Running away the Blues

Long story short: I have close friends and family members who have been diagnosed with anxiety and mild depression. I have seen first-hand the impact these mental illnesses can have on the lives of sufferers.

In 2013, a co-worker insisted everyone in the office participate in an annual fun run. My family accepted the challenge and completed the 6km run. This run was the start of a journey to healthier, more content life.

My friends have since started running and reported similar improvements in the symptoms of their anxiety and depression.

I am certain there a many others who share the same story but it has given me the opportunity to see first-hand the benefits of physical activity. My parents now enjoy traveling around the country participating in half-marathons.

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Depression and Anxiety in Australia

In Australia, depression and anxiety are the most common mental illnesses. Currently, there are three million Australians living with depression or anxiety.

Depression is a mood disorder characterised by persistent feelings of sadness and loss of interest, while anxiety is a mood disorder which is a constant, overwhelming worry about “normal” daily situations. The severity of depression or anxiety varies in different people with both mood disorders adversely affecting your quality of life, with mental and behavioural disorders such as depression and anxiety being the second largest contributor of healthy days lost due to disability in 2013.

Furthermore in 2010, mental and behavioural disorders accounted for approximately 13% of the total burden of diseases in Australia, third after cancer and cardiovascular disease.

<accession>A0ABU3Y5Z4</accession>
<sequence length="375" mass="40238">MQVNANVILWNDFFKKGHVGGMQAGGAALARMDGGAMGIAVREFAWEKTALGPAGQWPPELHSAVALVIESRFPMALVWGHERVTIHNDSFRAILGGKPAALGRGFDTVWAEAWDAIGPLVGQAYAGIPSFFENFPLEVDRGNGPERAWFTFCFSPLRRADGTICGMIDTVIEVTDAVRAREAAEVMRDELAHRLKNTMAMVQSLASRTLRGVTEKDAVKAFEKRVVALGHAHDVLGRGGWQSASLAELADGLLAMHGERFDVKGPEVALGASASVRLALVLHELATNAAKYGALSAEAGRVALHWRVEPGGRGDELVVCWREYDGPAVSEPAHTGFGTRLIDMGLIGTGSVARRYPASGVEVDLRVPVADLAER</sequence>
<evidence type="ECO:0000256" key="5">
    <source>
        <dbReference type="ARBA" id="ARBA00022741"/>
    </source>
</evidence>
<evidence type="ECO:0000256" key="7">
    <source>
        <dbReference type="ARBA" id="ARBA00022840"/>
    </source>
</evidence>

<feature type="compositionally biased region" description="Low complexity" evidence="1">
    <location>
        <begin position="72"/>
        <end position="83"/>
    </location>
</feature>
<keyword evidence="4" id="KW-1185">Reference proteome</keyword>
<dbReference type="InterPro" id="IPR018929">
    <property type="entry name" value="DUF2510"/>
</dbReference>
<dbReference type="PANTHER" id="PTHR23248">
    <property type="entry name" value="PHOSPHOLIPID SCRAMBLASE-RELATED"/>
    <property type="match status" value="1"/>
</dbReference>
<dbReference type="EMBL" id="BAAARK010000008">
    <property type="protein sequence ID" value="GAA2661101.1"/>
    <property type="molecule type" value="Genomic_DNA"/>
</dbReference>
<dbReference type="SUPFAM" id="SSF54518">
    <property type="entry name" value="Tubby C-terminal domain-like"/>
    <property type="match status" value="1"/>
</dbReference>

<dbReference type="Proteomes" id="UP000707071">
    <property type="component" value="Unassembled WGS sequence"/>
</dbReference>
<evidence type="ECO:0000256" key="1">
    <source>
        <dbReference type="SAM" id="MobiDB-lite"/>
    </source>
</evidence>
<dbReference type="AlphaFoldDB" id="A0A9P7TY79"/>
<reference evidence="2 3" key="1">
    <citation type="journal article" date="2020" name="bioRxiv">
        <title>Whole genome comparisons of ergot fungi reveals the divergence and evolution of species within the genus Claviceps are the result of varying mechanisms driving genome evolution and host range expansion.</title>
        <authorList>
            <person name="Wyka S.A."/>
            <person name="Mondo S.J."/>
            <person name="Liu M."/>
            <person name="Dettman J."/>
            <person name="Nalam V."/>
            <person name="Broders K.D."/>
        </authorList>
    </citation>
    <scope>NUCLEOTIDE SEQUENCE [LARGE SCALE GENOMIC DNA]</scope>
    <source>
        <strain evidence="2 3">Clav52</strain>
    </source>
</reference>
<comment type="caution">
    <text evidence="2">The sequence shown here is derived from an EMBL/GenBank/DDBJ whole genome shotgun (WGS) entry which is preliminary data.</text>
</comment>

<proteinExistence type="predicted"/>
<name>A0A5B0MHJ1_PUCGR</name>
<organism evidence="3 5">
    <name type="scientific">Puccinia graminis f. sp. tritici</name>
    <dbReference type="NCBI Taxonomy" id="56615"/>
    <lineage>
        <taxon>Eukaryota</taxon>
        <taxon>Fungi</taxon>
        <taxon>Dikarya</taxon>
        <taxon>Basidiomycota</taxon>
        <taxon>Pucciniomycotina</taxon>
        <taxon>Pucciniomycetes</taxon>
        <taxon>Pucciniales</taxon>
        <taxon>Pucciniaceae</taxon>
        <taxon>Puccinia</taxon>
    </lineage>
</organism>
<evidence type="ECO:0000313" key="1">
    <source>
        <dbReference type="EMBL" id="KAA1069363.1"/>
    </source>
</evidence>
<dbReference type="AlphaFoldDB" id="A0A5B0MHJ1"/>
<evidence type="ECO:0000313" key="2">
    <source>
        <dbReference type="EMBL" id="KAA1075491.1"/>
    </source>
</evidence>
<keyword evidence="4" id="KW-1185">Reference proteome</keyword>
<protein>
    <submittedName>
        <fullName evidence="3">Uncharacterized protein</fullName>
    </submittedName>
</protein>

Not only do mental illnesses affect the individual’s quality of life, it also impacts the lives of those around the sufferer.

Physical activity as a treatment

There have been several studies into the health benefits of physical, such as reducing our risk of some cancers, cardiovascular disease and Type 2 Diabetes. Increasingly, there has been research looking at the effectiveness of physical activity in the treatment of anxiety and depression.
A recent meta-analysis of studies published between 1979 and 2014 found that overall physical activity of varying intensity levels is beneficial in the treatment of depression, reducing the symptoms of the mental illness.

Not only can we use physical activity in the treatment of some mental illnesses, we can use it to preventing mild depression and anxiety.

It is important to note that physical activity is not a stand-alone treatment for depression and anxiety. Each case is different and needs to be treated accordingly and in close consultation with a doctor. To effectively manage anxiety and depression, a doctor can help with developing a strategy.

The World Health Organisation recommends at least 150 minutes of moderate intensity (e.g. brisk walking) or 75 minute of vigorous intensity (running) activity over three days per week to prevent mental illness and improve our overall health and well-being.

Physical activity has become essential in effectively managing anxiety and depression in the lives of my family and friends.

BeyondBlue Helpline: 1300 22 4636


2 Responses to “Running away the Blues”

  1. Sabrina Lewis says:

    This is such an important issue. Thank you for sharing!

  2. Georgia Sinclair says:

    Yes I have noticed mental well-being improving with exercise when friends, family and even myself have increased the amount of time spent outdoors and getting the blood pumping. Nice to see science can back me up.